On Becoming a Writer: An Evening with Jenny Lawson

It’s no secret that I’m a big fan of female comedy writers.  Seeing as I am one.  When a funny female receives praise on her own comedic merit, instead of being slammed for being “too pretty to be funny” or “having a period,” it makes me want to stand on a chair and cheer.  So when my friend Alana told me that Jenny Lawson, aka The Bloggess, would be in NYC to do a reading on the day of her book launch (aka yesterday,) I wanted to be first in line.

Let’s get one thing out there.  Jenny’s book, Let’s Pretend This Never Happened, is laugh out loud funny.  As in, you’ll be the crazy person laughing to yourself on the subway.  Which means you probably don’t want to read it on your Kindle.  But either way, you should buy it.

In real life, Jenny Lawson is sweet, humble, and equipped with all the searing wit you’d expect.  In spite of her well documented anxiety disorder, she handled her first reading like a pro.  Her comedic timing is spot on, and she gave eloquent, honest advice to every question that was asked.  In short, she’s impossible not to love.

I scribbled a bunch of notes on a New Yorker subscription card since I forgot a notebook.  But hey, Jenny once resorted to lipstick on toilet paper!  So writers, bloggers, freaks of nature, listen up!

On Doing Something You’re Afraid Of (and/or, Dealing With Anxiety)

Jenny was terrified to record her audio book.  So she emailed Neil Gaimon for advice, since he records all of his own audio books.  (Yes, that Neil Gaimon.) And he wrote her back.

*Pause to let the awesome sink in.*

He told her, “Pretend you’re good at it.”

And she did.  She wrote “Pretend you’re good at it” on her arm, and every time she got nervous in the recording studio, she would look at those words and find the courage to kill it.  In a good way.

On Getting a Book Deal

Most people think that Jenny went from blog to book, but that’s not so.  She started writing Let’s Pretend This Never Happened years ago as a memoir for her daughter, but was having a hard time writing it.  So she started blogging.  And that’s how she learned how to write.

I personally love this story.  Nearly every writer talks about their struggles, but it’s always comforting to hear that writing is hard.  For everybody.  Even the published.  And nobody becomes a successful writer without working their tails off.  I know this is shocking and difficult for the newer generations who are raised to think that they are special and talented because they manage to get out of bed, breathe oxygen, and tie their shoes.  Not downplaying those accomplishments, just saying, art is work!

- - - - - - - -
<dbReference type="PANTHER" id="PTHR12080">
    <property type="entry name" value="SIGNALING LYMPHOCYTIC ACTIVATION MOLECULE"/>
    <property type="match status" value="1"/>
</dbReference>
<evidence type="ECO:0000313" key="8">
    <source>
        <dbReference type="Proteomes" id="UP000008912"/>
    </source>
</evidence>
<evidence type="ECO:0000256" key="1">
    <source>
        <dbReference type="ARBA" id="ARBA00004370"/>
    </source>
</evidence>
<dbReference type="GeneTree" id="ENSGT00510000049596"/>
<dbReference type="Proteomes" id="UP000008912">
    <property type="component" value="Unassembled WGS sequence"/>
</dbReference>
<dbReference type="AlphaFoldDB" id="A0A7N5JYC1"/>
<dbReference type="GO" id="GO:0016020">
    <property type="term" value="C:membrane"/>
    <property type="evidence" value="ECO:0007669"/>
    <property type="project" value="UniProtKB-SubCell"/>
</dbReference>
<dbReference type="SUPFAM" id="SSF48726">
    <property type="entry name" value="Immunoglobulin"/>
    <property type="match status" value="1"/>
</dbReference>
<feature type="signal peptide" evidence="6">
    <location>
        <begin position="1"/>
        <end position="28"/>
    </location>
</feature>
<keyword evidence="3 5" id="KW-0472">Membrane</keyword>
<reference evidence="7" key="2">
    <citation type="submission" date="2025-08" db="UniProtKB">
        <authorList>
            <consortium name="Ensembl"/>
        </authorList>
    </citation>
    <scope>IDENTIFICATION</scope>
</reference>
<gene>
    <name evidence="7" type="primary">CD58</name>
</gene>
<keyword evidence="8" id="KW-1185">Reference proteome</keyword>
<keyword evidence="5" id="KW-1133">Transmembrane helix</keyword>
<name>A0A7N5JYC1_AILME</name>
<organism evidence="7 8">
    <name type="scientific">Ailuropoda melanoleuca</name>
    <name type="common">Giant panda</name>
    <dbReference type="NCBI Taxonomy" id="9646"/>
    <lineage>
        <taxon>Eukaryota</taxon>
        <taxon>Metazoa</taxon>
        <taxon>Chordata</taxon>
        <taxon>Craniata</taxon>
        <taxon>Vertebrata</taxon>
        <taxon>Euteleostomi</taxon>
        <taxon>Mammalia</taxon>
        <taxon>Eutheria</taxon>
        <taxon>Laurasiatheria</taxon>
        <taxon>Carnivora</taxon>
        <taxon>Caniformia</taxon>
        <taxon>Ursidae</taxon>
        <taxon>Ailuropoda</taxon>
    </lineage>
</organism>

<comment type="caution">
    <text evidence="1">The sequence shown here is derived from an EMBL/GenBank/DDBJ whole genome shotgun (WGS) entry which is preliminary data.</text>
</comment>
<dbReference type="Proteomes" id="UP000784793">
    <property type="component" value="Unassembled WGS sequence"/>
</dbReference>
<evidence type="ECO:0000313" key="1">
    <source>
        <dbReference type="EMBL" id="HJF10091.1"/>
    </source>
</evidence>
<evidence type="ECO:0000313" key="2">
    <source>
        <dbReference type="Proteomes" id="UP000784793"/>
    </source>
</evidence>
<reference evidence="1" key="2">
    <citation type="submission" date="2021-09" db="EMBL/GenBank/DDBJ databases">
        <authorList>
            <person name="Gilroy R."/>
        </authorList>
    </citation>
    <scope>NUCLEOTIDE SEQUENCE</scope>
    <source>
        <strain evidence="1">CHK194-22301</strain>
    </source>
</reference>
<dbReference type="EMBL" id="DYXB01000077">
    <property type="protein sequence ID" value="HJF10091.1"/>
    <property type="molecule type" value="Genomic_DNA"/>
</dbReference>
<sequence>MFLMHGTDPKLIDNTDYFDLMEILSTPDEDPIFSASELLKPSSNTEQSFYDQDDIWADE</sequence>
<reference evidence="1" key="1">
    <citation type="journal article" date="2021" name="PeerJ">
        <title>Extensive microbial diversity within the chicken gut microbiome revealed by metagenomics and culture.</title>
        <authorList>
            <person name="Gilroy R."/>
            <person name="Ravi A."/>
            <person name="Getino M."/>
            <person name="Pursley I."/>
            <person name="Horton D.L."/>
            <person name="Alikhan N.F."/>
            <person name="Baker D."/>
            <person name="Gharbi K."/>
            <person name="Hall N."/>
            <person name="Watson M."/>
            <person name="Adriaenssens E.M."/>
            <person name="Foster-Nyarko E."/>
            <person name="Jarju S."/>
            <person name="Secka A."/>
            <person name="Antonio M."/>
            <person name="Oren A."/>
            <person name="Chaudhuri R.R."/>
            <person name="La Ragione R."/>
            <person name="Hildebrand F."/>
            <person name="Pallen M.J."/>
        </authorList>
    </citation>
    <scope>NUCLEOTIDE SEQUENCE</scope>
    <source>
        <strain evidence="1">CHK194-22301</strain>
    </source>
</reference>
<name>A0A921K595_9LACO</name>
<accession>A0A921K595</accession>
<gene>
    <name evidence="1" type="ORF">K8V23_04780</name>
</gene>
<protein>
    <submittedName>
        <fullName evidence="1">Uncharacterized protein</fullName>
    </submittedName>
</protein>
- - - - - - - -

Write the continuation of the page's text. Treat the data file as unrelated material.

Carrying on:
On Dealing With Editors

Let’s Pretend This Never Happened was roughly a decade in the making.  When Jenny handed it over to her editor, she felt like she was handing over her beautiful, perfect baby.  We can all relate to that one. And then, the editor unwrapped the precious baby from its swaddling clothes, and “chopped its arms off.”

The editing process was hard.

In the end, it turned out that Jenny’s baby looked better without arms.  Not because she has a cripple fetish, but because writers need editors.  All writers.  The end.

On Getting Started as a Blogger/Finding Your Audience

Besides opening an account and you, know, writing in it, Jenny offers two tips:

  1. Find Your Voice.  Everybody has one.  And you find it by, oh… wait for it… writing!  Remember the part where writing is hard?  Where you get better by working hard at it?  See what people respond to, then do more of it.  You may try a bunch of different things before you find your voice, and that’s ok.  You’re going to learn from failure.  It also helps to read.  Seek out other writers and bloggers that appeal to you, and evaluate why you like them.
  2. Those blogs you like?  Comment on them!  But make sure your comment is relevant, eloquent, and appropriate for that blog’s (and your targeted) audience.  Maybe those readers will like your comment and mosey on over to your blog.  That’s how The Bloggess initially built her readership, and now she applauds enterprising writers who do the same on hers.  Don’t think of it as poaching.  Think of it as forming a community.

On Community

We gotta support each other, y’all. As she said, “Maybe if all the freaks of nature find each other, we won’t be so lonely.”

On Preparing for the Zombie Apocalypse

On a recent CNN appearance, Jenny called for presidential candidates to outline their Zombie Apocalypse plans.  In the absence of political action, she and her family are prepared.

The original plan was flame throwers until her husband pointed out that she’d have to deal with flaming zombies.  Terrifying.  So now, she, her husband, and her daughter all have samurai swords.  Sharp (for cutting off heads,) long (so they don’t get too close,) and totally badass, she recommends that you get one too.

Can’t afford one?  Go to the mall and get a Highlander replica.  “They’ll try to tell you that there’s only one.  But no.  There’s not.”

The Bloggess signed my book, y'all!

So there you have it.  Sage advice, and probably the longest post I’ll ever write.  If you’re still here, thanks.  And Jenny, if you’re reading this, thanks. For the inspiration, the example, and being just generally awesome.

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One thought on “On Becoming a Writer: An Evening with Jenny Lawson

  1. Glad you went! I love Jenny with all my heart.

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